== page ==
Redskins vs. Saints final score, takeaways: Drew Brees' record-setting night comes at Washington's expense

The Saints' miraculous defensive turnaround might've lasted only one season, but if Monday night is any indication, they might not need a dominant defense to be a dangerous playoff team. That's how prolific, explosive, and historic this Saints offense is now that it's finally at full strength.

Drew Brees is the game's all-time leader in passing yards. Mark Ingram is back and scoring goal-line touchdowns. Michael Thomas is in the top tier of NFL wide receivers. Alvin Kamara is still Alvin Kamara, probably the most dangerous running back in open space. Add in Taysom Hill's versatility on third downs and in the red zone, Ted Ginn and/or Tre'Quan Smith's verticality, and Cameron Meredith's reliable hands, and they might have a Super Bowl caliber roster without even factoring in the other side of the ball. 

Who needs a defense when you have all of that offense?

On Monday night, the Saints welcomed the Redskins into the Superdome in New Orleans and proceeded to annihilate them. The final score? 43-19. 

Late in the third quarter, the Saints led 40-13. Ignore what happened after that, because it was all pointless garbage time. From that point on, the only question was if the Saints would give Brees the opportunity to throw his 500th career touchdown pass (they didn't) -- that and if Teddy Bridgewater would see the field (he did, very briefly).

The Saints are now 4-1, with their only loss coming in a Week 1 result that can be chalked up to the very real and very scary phenomenon known as FitzMagic. The Redskins, on the other hand, are 2-2, but still in contention due to the poor state of the NFC East. 

We'll get to the Redskins and the NFC East in a bit. First, we need to talk about the Saints, because they're beginning to look like the team we thought they'd be after they came a Hail Mary away from reaching the NFC title game a year ago.

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Brees, who broke Peyton Manning's passing yards record in the first half, threw for 363 yards and three touchdowns for a nearly perfect 153.2 passer rating. Ingram, in his return, scored two touchdowns. Thomas caught four passes for 74 yards in what should be considered a down game. Hill trucked a linebacker on a third-down conversion and scored a red-zone touchdown.

Think accounting for Thomas, Ingram, and Kamara is tough enough? Guard this:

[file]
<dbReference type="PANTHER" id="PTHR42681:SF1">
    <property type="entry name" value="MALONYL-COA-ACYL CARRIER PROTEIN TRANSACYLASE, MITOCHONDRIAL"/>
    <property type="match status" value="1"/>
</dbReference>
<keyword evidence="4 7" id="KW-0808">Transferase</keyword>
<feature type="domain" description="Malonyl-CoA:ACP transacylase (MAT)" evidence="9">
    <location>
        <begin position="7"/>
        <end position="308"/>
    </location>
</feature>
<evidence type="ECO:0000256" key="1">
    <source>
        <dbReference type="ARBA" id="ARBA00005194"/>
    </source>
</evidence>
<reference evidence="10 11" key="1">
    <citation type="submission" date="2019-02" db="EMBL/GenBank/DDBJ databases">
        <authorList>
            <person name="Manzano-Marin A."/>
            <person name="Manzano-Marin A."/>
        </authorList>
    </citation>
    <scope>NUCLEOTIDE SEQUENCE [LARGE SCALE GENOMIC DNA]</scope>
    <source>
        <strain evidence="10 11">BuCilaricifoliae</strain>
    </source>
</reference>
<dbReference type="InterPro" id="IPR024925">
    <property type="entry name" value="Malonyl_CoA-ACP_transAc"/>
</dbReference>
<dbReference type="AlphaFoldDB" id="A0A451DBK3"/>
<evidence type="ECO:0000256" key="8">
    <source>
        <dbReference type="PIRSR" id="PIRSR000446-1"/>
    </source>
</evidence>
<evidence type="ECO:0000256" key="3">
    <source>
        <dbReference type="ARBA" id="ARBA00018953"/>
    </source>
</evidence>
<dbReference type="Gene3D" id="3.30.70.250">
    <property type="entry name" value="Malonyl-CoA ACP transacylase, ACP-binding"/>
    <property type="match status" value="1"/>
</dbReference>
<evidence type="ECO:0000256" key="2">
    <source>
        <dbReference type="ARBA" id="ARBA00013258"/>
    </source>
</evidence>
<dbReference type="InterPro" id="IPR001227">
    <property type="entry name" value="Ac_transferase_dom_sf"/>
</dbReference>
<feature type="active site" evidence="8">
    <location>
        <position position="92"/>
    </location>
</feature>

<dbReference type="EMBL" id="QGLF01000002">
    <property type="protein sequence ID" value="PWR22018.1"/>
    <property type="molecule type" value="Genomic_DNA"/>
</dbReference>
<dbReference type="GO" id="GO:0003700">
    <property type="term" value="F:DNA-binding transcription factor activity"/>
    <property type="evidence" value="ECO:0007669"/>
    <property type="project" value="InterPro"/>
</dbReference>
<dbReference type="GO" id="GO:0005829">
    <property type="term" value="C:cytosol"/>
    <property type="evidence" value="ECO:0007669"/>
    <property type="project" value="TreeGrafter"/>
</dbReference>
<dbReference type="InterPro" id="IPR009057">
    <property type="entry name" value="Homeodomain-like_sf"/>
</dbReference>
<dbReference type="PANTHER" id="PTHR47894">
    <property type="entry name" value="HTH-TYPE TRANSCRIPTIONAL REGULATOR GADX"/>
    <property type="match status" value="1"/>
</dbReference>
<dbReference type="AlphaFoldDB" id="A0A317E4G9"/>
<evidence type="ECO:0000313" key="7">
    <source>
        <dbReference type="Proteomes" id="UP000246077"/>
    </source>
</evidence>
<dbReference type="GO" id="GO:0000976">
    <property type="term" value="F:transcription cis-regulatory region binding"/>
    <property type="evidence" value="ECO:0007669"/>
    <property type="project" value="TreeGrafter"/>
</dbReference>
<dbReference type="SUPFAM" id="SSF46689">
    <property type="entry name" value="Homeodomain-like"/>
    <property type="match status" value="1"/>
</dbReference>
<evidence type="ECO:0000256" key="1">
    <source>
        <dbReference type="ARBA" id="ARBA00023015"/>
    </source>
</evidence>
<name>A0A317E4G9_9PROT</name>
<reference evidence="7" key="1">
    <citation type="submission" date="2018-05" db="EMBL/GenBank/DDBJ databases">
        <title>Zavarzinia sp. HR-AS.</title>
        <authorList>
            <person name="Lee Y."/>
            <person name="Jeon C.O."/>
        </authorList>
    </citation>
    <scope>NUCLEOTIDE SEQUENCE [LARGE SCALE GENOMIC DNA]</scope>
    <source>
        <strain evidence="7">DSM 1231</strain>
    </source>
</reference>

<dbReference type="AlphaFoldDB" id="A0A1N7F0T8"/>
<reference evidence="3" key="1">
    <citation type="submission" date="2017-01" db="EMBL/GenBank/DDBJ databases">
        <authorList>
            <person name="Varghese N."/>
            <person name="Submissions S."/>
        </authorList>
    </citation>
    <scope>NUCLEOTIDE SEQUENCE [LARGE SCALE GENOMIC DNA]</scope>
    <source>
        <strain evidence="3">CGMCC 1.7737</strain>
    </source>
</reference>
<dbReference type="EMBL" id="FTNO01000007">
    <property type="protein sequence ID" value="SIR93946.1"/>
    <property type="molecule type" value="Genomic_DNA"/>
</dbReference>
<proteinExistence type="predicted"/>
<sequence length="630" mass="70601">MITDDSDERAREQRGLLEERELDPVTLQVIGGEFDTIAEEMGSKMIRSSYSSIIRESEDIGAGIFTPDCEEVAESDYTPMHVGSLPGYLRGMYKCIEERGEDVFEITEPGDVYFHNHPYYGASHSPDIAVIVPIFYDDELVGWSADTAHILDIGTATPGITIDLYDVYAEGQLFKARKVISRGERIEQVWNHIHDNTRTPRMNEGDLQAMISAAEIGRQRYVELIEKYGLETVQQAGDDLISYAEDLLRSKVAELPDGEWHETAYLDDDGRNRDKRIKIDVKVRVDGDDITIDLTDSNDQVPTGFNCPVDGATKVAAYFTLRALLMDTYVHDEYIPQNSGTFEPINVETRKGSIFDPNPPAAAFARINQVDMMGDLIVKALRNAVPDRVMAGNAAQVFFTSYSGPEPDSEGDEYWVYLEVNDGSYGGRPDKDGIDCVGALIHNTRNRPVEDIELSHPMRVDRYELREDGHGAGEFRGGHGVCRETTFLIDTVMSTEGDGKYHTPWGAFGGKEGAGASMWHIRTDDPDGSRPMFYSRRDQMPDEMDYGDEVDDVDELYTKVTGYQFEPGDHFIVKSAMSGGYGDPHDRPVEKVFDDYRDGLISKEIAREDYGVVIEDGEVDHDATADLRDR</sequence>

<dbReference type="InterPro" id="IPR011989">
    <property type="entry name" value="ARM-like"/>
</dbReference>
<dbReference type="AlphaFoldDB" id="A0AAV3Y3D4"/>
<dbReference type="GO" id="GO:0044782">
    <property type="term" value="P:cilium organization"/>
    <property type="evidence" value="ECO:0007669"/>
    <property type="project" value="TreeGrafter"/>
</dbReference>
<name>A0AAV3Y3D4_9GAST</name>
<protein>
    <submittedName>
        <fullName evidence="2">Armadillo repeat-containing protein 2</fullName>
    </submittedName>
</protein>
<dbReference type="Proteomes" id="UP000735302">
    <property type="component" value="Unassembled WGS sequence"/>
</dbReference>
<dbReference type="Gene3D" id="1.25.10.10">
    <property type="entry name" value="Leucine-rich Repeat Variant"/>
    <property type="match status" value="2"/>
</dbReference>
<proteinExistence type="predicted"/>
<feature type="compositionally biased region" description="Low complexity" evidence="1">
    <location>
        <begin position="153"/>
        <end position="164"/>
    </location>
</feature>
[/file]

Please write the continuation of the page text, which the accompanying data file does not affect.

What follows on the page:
This was utter domination by a Saints offense operating at its peak. They totaled 450 yards on offense before their final kneel downs, racking up 27 first downs, and generating big play after big play. It says something that Thomas felt like an afterthought on Monday night, and he still tallied 74 yards. It also says something that Kamara was an afterthought, and the Saints still did whatever they wanted to the Redskins.

And about that defense. It actually held up, doing well to hold the Redskins to field goals and generating big turnovers. One of the touchdowns they allowed came after a fumble that placed the Redskins deep in Saints territory. Their pass rush bothered Alex Smith at times, with Cameron Jordan, Sheldon Rankins, and rookie Marcus Davenport all notching a sack. 

And they nearly scored a touchdown of their own.

A week ago, the Saints held the Giants to 18 points, but we characterized that successful outing as more about the Giants' offense and less about the Saints' defense. They pitched another strong game on Monday night. Maybe, just maybe, the Saints' defense is morphing back into the monster it was a year ago?

This is more like the version of the Saints that we fell in love with a year ago, which is why so many of us (like me) picked them to represent the NFC in the Super Bowl at the beginning of the season. Is the defense still a concern? Of course. But if the defense can continue to improve over the course of the season and become just a solid unit by the end of the season, the Saints, with this offense, will be a team nobody will want to face come January.